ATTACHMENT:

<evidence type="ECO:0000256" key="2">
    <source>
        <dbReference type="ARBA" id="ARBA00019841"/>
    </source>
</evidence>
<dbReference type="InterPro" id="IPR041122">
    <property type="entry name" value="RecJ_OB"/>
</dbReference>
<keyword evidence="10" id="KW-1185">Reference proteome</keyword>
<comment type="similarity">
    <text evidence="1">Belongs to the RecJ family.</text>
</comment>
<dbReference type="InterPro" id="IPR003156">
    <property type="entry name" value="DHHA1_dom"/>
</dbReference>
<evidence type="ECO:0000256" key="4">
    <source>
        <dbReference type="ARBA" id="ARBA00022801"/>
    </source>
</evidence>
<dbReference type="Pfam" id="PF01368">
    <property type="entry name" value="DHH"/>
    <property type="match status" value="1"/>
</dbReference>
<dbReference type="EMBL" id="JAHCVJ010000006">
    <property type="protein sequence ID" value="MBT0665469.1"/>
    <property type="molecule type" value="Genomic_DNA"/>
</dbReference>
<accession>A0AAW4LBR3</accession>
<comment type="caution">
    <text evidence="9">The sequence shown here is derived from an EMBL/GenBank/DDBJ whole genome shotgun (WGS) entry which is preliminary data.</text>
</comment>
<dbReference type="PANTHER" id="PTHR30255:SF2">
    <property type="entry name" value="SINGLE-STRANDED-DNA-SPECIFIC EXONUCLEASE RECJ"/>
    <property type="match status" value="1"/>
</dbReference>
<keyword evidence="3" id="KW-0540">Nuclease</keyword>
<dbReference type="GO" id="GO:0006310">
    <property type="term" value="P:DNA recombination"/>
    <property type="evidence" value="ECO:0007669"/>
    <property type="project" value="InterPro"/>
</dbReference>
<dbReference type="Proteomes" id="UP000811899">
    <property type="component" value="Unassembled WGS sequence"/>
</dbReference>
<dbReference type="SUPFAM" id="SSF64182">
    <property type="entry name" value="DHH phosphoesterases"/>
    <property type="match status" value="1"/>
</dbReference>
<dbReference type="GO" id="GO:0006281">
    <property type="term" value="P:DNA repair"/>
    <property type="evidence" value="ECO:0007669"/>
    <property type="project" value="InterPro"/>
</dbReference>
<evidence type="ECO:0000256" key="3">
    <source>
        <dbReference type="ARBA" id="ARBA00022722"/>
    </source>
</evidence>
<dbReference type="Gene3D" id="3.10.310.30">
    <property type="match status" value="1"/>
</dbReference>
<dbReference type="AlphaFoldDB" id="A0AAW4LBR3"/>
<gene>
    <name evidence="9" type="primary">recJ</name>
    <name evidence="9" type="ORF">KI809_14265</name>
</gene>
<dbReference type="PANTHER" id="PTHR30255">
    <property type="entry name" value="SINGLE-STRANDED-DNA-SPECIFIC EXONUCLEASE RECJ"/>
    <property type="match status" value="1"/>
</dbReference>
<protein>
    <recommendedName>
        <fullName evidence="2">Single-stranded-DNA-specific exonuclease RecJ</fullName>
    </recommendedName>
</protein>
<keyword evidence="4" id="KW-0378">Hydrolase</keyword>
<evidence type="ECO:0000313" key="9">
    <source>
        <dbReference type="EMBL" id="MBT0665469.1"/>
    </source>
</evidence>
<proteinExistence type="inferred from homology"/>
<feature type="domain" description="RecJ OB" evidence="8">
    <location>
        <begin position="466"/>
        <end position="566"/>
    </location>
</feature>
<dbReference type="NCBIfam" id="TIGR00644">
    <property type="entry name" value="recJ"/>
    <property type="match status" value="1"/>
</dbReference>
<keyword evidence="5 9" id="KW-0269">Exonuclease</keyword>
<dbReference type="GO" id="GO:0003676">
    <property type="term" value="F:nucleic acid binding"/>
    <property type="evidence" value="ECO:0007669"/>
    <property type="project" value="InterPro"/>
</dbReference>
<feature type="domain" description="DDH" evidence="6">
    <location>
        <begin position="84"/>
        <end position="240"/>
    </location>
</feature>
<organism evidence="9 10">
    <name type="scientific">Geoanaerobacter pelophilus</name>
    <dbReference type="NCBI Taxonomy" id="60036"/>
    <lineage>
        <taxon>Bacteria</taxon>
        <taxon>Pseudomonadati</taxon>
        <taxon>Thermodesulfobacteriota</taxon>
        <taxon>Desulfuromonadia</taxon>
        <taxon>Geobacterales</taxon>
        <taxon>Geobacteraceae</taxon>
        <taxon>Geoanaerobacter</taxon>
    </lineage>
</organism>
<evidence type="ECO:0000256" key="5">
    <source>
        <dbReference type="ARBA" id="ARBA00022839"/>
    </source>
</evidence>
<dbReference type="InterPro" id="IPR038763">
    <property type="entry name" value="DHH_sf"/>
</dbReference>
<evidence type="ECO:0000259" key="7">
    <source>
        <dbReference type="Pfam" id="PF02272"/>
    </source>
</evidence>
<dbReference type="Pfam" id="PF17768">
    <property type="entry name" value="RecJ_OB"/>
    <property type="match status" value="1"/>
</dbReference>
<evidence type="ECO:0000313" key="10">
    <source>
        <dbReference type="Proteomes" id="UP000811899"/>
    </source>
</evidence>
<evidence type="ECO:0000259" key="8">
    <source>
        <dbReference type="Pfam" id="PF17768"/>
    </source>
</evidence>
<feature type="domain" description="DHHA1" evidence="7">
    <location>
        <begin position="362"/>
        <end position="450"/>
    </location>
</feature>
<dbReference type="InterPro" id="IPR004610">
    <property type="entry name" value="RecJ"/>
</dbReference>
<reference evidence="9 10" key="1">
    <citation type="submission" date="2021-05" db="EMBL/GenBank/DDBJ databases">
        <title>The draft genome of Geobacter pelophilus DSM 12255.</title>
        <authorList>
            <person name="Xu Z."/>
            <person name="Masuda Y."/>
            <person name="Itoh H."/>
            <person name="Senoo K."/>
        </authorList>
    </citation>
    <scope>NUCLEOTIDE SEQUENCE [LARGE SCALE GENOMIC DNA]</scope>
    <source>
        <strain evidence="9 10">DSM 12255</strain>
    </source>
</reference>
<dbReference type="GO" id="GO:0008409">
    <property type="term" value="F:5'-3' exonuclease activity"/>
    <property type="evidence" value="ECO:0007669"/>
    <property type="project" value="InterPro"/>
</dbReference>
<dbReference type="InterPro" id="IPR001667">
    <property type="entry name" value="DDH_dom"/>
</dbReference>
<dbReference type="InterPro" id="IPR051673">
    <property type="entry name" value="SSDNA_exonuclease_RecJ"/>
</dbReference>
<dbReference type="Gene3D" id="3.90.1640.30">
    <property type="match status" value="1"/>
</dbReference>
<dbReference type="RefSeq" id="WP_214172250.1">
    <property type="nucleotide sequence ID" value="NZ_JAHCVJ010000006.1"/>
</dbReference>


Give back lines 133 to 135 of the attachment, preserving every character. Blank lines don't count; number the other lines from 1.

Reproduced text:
    <property type="entry name" value="RecJ_OB"/>
    <property type="match status" value="1"/>
</dbReference>